Dawn McMillan and Ross Kinnaird have done it again with Sir Singlet. This book is perfectly suited for reading aloud, and the fun, comical story will leave tamariki chuckling.



sir singlet


by Dawn McMillan, illustrated by Ross Kinnaird Published by Oratia Press RRP $20.00

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Ernie and the Magic Kennel by Robert Rakete and Jeanette Thomas, illustrated by Kimberly Andrews

Ernie the corgi and Benny the street dog are from two very different worlds but when they take a trip in a magical kennel with a host of other dogs, that all changes.


Benny is out playing when he spies a sparkly envelope and follows it to Ernie’s kennel. It is a letter from the Queen who informs Ernie and Benny that the kennel is magical and it is about to take flight across the world from New Zealand to the Queen’s palace in England. Along the way they stop and pick up Blu from Australia, Ace from Switzerland and Fleur from France. When they arrive at the Palace, the Queen shows Ernie, Blue, Ace and Fleur a painting of their royal heritage. Poor Benny sees no dogs like him in the painting and feels like he does not belong, however Ernie assures Benny that he really belongs with him, as his new family!



Spread from Ernie and the Magic Kennel, by Robert Rakete and Jeanette Thomas, illustrated by Kimberly Andrews (Scholastic)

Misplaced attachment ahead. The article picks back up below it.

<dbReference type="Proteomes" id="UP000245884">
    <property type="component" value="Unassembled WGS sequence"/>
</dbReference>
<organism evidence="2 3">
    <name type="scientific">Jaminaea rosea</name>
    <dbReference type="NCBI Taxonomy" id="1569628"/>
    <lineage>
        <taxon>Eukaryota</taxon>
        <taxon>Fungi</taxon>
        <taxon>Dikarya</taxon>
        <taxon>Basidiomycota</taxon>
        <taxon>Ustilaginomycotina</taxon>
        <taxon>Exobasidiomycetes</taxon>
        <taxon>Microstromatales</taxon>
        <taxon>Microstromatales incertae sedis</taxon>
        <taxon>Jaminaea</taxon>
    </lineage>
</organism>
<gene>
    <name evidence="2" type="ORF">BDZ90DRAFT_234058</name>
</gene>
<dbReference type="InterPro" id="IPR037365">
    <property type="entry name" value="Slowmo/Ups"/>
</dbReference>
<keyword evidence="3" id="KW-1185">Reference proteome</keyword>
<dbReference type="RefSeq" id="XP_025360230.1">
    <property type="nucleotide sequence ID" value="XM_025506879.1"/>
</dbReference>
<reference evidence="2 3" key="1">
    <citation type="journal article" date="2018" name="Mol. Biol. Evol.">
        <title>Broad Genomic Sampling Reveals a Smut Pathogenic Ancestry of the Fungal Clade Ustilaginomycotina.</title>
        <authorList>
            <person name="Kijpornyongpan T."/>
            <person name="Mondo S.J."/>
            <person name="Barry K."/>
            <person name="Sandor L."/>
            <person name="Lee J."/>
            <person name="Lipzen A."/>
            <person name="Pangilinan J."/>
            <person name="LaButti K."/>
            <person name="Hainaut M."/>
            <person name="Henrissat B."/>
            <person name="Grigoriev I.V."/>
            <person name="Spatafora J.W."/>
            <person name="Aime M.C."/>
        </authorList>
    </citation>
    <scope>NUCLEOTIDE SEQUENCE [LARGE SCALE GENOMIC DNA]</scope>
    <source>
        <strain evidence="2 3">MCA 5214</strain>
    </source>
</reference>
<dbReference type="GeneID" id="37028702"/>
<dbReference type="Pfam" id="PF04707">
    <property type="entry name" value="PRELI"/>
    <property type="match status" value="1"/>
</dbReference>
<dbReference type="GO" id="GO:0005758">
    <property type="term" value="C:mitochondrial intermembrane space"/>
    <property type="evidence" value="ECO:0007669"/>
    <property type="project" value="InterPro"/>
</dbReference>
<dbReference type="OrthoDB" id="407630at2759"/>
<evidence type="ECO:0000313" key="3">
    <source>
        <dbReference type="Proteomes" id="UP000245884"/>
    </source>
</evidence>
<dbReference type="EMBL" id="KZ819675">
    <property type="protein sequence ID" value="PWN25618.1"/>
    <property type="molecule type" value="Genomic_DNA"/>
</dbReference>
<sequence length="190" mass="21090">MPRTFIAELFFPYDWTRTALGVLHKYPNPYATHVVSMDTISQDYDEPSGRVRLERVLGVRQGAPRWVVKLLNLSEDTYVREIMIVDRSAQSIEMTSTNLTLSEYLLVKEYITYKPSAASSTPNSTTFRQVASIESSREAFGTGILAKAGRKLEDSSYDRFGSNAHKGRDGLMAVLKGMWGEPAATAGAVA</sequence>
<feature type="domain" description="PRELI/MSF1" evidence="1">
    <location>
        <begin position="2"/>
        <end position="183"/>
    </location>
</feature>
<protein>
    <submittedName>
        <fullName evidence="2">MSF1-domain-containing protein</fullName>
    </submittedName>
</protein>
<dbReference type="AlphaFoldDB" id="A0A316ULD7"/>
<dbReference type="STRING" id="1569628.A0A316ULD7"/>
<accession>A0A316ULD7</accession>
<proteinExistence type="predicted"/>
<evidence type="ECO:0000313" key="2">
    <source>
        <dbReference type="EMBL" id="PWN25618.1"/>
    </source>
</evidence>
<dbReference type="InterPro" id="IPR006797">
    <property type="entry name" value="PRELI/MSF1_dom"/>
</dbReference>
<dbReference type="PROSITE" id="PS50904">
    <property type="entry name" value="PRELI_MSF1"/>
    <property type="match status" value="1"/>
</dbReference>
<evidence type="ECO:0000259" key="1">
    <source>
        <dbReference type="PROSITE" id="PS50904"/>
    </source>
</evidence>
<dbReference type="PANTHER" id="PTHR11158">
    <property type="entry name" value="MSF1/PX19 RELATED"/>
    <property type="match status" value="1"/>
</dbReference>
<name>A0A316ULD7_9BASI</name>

Ernie and the Magic Kennel is The Breeze radio hosts Robert Rakete’s and Jeanette Thomas’s debut children’s book. Complemented by Kimberly Andrews’s adorable illustrations this is an entertaining adventure story that follows the dogs across the world and arrives at a heart-warming ending. It was a joy to read aloud with a rollicking rhythm and rhyme - and doggy dialogue which provided an excellent opportunity to practice my funny voices at mat time!



It was a joy to read aloud with a rollicking rhythm and rhyme - and doggy dialogue which provided an excellent opportunity to practice my funny voices at mat time!


The message is that love is what makes a family, and Ernie’s ‘adoption’ of Benny as his new brother was a touching ‘aww’ moment that made this story’s ending a lovely surprise. In the beginning it seemed Benny had joined the adventure accidentally but the Queen had been expecting five dogs big and small from the very start and she found him the home he needed with Ernie the corgi.